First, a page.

It’s come down to do or die; the Knicks teeter on the brink of extinction by humiliating sweep. Today at 3:30, the Knicks will likely play their last game of the season at Madison Square Garden.
Probably no onethought the Knicks would win the series or give the Miami Heat too much of a scare, but no one could have predicted how disastrous the series would go. From Game 1, Tyson Chandler coming down with the flu, Iman Shumpert tearing his ACL, to Game 2 when Amar’e cut his hand, to the whole series relying entirely too much on Carmelo Anthony and a beat-up, lackluster supporting cast.
Right now, nearly any team would look dull compared to the Miami Heat. Even at their worst (the first three quarters of Game 3), the Heat have been better than the Knicks, and it’s been a charge led by their superstars. During the Knicks’ best stretches of games, the Heat have never let their heads down; they kept attacking. When LeBron James was summoned to the bench with four fouls in the 3rd quarter of Game 3, the Knicks failed to capitalize, and actually lost the quarter. Enter the 4th quarter, enter James. He promptly scored eight straight points to balloon a two-point lead to a ten-point lead for the Heat.
The Knicks have shown a tendency to hang their heads. They looked defeated, exhausted, betrayed by their own bodies and the bodies of teammates. Even following a vicious J.R. Smith dunk, even with a raucous crowd behind them, roaring at every good play, booing the Heat and chanting “a*****e” at LeBron James, the Knicks couldn’t muster enough to be the Heat.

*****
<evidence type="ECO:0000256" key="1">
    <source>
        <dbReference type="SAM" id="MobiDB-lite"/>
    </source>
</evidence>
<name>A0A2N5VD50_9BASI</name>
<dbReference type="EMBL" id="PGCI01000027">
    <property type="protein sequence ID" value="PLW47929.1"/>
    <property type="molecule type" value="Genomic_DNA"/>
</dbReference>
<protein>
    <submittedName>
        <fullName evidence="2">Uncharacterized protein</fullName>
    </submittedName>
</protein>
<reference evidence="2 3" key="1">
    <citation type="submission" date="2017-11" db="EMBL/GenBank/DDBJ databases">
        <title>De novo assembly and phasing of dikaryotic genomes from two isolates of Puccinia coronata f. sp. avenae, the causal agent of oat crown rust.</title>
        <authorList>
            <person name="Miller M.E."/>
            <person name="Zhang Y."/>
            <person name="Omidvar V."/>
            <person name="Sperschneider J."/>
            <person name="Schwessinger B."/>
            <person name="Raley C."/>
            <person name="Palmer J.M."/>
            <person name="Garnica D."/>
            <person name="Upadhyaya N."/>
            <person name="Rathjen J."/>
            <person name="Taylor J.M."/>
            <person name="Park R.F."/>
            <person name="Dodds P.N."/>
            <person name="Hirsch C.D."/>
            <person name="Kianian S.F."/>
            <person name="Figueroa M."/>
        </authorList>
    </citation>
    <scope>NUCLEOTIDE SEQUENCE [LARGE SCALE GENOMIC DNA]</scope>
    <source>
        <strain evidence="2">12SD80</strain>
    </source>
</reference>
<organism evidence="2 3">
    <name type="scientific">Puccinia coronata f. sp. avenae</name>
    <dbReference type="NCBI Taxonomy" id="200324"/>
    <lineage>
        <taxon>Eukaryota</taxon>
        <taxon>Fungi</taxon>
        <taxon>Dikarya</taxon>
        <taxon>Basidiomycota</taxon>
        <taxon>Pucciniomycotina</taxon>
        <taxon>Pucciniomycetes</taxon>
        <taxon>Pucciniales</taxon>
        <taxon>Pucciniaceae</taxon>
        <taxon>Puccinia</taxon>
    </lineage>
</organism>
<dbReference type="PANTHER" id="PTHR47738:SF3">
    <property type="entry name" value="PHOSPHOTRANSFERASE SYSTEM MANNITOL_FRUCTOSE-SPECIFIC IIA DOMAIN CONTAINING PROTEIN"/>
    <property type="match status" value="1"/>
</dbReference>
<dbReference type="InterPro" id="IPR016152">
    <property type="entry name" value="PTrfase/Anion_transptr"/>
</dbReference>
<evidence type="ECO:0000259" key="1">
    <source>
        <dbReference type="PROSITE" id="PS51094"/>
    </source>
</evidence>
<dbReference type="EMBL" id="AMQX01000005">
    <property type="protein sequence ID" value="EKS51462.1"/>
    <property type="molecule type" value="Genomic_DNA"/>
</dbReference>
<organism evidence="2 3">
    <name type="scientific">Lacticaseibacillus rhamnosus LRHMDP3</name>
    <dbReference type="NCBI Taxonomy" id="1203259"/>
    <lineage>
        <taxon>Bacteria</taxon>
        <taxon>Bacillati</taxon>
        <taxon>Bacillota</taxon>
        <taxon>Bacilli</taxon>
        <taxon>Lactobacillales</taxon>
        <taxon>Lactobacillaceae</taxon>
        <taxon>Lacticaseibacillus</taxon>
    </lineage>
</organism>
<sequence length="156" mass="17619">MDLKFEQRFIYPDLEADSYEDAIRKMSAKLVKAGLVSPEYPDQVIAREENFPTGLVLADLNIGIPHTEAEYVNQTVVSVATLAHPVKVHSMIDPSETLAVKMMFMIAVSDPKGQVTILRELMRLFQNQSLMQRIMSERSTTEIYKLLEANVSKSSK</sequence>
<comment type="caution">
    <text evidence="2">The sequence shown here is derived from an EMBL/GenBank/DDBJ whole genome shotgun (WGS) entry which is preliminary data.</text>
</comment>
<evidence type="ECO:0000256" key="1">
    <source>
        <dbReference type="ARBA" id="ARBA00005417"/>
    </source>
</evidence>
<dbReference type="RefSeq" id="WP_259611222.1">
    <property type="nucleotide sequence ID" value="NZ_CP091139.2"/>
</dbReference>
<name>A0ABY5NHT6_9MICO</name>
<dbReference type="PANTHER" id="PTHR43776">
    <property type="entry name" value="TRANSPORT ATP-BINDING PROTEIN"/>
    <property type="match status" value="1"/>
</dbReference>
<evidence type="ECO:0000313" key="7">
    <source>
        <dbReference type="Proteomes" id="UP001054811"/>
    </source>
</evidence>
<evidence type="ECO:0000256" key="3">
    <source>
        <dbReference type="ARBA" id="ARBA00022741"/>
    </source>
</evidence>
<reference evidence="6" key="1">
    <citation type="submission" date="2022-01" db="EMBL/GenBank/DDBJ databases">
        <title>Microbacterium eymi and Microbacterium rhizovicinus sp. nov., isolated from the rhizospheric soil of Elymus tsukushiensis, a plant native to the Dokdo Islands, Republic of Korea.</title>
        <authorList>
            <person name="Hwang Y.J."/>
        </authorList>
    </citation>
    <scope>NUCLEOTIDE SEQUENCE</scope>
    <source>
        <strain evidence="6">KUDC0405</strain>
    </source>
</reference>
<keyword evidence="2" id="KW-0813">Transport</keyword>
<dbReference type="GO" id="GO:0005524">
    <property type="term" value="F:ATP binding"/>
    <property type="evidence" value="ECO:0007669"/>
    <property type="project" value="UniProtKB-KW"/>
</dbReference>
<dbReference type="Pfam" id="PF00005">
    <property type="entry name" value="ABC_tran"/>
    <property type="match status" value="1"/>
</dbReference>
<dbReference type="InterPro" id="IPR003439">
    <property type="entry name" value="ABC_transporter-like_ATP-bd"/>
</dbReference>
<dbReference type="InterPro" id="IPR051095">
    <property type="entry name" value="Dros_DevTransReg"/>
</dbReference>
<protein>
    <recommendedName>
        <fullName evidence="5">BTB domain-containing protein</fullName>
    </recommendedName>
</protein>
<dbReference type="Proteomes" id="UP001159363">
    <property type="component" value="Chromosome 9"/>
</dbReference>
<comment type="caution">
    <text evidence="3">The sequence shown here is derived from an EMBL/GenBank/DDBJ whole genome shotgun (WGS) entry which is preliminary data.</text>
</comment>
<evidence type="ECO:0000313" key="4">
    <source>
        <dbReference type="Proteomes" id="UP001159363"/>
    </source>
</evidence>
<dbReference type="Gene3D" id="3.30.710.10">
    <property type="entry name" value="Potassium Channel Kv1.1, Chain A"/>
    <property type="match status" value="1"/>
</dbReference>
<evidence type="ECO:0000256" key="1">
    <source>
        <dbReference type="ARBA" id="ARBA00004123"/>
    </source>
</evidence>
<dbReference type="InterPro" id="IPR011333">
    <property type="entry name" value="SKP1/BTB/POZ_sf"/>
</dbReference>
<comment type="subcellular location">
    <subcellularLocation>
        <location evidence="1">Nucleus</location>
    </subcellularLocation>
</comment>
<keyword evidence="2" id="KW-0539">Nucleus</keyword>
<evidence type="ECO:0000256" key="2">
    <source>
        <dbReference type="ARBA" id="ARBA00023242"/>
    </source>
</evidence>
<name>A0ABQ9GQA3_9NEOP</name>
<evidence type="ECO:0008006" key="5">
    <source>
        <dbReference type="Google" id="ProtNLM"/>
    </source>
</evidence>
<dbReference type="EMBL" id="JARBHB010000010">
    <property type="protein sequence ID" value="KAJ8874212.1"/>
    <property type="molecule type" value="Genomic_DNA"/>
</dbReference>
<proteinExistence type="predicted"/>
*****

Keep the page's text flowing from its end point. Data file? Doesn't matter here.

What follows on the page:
Some of this has been through Carmelo Anthony’s poor play. As Howard Beck at the New York Times pointed out, Anthony is shooting 34% from the field, has twice as many turnovers as he does assists, but is still using 30% of the Knicks’ field goals. The Heat have defended Anthony wonderfully, making every one of his catches hard every one of his shot attempts harder. But Anthony continues to wait on the wing and battle for position calling the ball, stagnating the offense.
Some blame the coach for not drawing up creative enough plays to get Anthony open. Some blame the surrounding teammates – Steve Novak has been unable to get good looks as the Heat wisely stick to him; Landry Fields has been almost routinely off-the-mark; J.R. Smith has been unable to provide the second scoring punch needed. Some will blame Anthony saying this is what he wanted when he demanded a trade to New York.
So has gone the Knicks 2011-12 season.
Either way, the time for internal reflection will likely come soon.